The Silver Appleyard was developed by expert waterfowl breeder, Reginald Appleyard, in the 1930s. Reginald Appleyard was also known for developing the Ixworth Chicken. First shown in the 1940s, they were never standardised until rescued by the late Tom Bartlett, who had much to do with making the breed accessible again.
The Silver Appleyard is included on the RBST‘s watchlist of traditional breeds of poultry.
The Silver Appleyard led to two smaller-sized versions of the breed:
Appleyard himself created a bantam-sized version in the 1940s, by crossing Khaki Campbell ducks with Call drakes. This gives the two breeds a different genetic make-up – this smaller breed is now called the Silver Bantam.
At one third the size of the Silver Appleyard, is the Miniature Silver Appleyard, which was created by Tom Bartlett of Folly Farm. This bantam breed was standardised in 1997.
The Silver Appleyard breed arose from a quest to produce the best all-round utility and farmyard table duck. Part of its ultimate success as an exhibition bird must surely have been down to its good looks. Little is known of the exact appearance of the breed in the first decade, the standard was not formally accepted until 1982. The standard closely follows a painting by animal artist Ernest George Wippell, commissioned in 1947. The painting was done from carcases sent in the post, so the carriage of the birds may not be quite as it should be.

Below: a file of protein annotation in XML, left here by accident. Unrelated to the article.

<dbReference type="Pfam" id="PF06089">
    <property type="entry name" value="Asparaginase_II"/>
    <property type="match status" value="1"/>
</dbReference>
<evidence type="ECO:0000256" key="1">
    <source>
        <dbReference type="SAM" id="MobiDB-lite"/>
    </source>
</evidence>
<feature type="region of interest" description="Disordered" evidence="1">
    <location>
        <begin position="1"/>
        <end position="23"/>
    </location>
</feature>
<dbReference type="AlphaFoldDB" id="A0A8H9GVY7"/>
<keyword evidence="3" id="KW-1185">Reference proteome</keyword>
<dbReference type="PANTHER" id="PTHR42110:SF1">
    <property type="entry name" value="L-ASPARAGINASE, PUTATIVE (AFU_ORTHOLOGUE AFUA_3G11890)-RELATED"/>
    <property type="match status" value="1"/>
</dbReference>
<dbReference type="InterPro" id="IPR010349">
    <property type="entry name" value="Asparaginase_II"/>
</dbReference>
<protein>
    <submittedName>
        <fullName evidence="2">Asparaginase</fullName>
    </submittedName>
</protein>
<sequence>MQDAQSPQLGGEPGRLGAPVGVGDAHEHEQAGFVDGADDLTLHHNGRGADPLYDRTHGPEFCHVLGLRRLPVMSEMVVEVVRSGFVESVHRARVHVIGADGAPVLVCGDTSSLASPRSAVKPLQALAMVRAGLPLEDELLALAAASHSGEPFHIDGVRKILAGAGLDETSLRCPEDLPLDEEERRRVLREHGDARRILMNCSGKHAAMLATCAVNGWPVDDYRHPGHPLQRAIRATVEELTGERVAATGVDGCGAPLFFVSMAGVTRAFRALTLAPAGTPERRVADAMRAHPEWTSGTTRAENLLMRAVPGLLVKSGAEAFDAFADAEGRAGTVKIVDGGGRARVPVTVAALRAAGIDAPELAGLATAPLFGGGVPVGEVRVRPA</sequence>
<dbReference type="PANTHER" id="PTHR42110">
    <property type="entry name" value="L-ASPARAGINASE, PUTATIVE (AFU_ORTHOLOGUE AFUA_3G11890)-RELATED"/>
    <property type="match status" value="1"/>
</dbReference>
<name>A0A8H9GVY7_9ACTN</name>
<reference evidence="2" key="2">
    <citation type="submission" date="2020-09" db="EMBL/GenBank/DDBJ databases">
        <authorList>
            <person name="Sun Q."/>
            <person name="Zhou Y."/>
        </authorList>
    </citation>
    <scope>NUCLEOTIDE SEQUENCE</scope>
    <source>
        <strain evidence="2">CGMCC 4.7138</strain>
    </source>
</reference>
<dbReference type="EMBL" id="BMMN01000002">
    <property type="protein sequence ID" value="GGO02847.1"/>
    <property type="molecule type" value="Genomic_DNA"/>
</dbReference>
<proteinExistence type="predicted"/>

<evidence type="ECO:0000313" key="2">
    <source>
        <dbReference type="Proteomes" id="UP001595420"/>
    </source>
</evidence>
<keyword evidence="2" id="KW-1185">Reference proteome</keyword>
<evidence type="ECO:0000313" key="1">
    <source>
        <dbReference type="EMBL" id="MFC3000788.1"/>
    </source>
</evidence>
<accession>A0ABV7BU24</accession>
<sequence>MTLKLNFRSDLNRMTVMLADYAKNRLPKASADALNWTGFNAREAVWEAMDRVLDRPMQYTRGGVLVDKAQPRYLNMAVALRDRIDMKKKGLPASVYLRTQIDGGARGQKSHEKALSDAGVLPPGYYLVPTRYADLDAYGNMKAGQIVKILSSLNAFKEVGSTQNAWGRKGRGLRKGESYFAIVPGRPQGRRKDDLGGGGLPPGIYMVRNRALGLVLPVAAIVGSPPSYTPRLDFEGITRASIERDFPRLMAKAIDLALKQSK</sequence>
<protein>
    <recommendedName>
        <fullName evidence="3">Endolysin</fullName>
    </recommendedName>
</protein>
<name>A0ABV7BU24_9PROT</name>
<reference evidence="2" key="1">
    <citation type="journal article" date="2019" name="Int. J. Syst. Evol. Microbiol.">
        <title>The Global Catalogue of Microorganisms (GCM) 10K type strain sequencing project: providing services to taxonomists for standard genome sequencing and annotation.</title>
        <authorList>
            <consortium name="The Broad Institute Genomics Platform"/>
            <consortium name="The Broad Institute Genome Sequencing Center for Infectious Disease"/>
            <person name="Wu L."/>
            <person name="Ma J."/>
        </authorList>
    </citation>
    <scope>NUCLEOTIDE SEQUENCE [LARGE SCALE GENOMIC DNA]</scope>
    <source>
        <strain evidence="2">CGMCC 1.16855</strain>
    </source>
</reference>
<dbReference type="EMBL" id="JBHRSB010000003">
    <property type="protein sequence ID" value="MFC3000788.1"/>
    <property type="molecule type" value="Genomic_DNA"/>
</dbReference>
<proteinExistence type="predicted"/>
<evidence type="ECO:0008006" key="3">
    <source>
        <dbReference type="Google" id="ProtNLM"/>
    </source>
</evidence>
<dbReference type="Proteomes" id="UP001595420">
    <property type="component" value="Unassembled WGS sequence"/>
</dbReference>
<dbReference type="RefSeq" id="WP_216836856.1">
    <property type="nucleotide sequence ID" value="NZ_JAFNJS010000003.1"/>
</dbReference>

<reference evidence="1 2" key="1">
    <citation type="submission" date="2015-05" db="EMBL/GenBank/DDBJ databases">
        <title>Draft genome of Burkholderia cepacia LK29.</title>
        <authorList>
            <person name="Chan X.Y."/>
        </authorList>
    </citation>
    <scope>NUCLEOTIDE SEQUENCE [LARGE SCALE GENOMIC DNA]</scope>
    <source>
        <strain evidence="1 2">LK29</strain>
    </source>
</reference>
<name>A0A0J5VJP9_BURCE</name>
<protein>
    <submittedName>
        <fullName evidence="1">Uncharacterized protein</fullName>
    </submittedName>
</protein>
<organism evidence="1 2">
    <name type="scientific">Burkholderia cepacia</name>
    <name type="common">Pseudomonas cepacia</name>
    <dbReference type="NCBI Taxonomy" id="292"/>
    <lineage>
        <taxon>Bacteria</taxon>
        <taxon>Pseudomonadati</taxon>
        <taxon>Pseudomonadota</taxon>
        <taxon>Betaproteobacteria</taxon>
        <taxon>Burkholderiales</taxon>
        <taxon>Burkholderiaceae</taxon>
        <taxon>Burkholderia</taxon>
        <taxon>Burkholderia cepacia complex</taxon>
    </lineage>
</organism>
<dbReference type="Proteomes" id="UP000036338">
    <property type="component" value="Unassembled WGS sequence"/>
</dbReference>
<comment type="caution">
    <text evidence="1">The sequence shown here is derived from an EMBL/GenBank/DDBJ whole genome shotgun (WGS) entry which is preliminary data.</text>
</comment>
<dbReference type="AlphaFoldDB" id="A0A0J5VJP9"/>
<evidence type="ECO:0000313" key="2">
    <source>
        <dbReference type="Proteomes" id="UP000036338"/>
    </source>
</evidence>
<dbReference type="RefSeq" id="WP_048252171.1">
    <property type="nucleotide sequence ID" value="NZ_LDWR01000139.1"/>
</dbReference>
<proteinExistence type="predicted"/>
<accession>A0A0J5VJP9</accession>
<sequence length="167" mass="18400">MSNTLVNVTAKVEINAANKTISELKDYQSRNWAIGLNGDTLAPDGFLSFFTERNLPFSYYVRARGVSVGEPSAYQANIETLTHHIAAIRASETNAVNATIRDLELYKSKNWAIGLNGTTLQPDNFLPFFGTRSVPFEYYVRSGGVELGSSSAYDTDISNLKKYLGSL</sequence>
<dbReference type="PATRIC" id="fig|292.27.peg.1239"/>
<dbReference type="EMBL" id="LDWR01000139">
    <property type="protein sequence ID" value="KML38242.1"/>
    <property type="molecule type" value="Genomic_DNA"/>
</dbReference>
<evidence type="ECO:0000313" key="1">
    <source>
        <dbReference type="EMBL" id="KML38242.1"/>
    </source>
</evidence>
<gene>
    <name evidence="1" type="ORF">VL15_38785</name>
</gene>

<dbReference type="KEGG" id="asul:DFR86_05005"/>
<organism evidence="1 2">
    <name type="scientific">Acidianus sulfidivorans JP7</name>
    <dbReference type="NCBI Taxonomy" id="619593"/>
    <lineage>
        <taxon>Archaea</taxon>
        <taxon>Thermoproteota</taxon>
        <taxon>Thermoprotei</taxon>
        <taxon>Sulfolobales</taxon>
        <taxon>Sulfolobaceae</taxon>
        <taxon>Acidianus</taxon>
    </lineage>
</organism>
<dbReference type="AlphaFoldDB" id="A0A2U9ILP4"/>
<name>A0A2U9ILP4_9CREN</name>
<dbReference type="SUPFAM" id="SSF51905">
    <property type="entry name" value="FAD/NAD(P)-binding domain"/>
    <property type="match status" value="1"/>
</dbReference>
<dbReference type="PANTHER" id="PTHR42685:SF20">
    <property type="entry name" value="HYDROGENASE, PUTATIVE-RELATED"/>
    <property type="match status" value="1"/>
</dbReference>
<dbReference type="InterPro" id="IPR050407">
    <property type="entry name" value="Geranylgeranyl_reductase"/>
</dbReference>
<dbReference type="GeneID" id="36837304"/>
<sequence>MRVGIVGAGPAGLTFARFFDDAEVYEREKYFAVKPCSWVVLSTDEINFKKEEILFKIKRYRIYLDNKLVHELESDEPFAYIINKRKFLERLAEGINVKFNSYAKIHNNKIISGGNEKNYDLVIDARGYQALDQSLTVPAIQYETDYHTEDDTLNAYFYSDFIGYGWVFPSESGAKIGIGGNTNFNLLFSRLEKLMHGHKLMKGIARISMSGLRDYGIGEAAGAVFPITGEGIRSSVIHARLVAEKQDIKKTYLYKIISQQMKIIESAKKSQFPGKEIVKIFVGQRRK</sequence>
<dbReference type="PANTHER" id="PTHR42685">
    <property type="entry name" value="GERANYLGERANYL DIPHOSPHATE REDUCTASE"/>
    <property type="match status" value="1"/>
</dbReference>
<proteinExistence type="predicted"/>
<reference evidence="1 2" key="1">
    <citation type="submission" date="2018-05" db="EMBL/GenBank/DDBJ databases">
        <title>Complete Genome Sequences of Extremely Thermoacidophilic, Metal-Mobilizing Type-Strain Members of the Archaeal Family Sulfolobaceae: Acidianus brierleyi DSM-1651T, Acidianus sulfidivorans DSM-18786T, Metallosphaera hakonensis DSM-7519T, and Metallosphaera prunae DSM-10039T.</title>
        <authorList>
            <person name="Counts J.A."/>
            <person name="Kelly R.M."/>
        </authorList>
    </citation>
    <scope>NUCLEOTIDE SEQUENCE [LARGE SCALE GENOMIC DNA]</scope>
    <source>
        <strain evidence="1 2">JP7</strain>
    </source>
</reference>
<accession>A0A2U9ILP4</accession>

Wippell’s painting of the breed was used as a standard. The drake is recognized by his colourful plumage. The claret feathers of the breast should be tipped with white, and the scapular feathers are also edged with chestnut.
The trademark of the drake is in his head markings; the green head of the Mallard is stamped with silver eyebrows and silver throat. The ducks are particularly attractive with their creamy-white feathers flecked and streaked in fawns and brown-grey.
As a utility bird, the Silver Appleyard scores well, producing a meaty, white-skinned carcass of 3-4 kg. The duck lays a good number of large white eggs.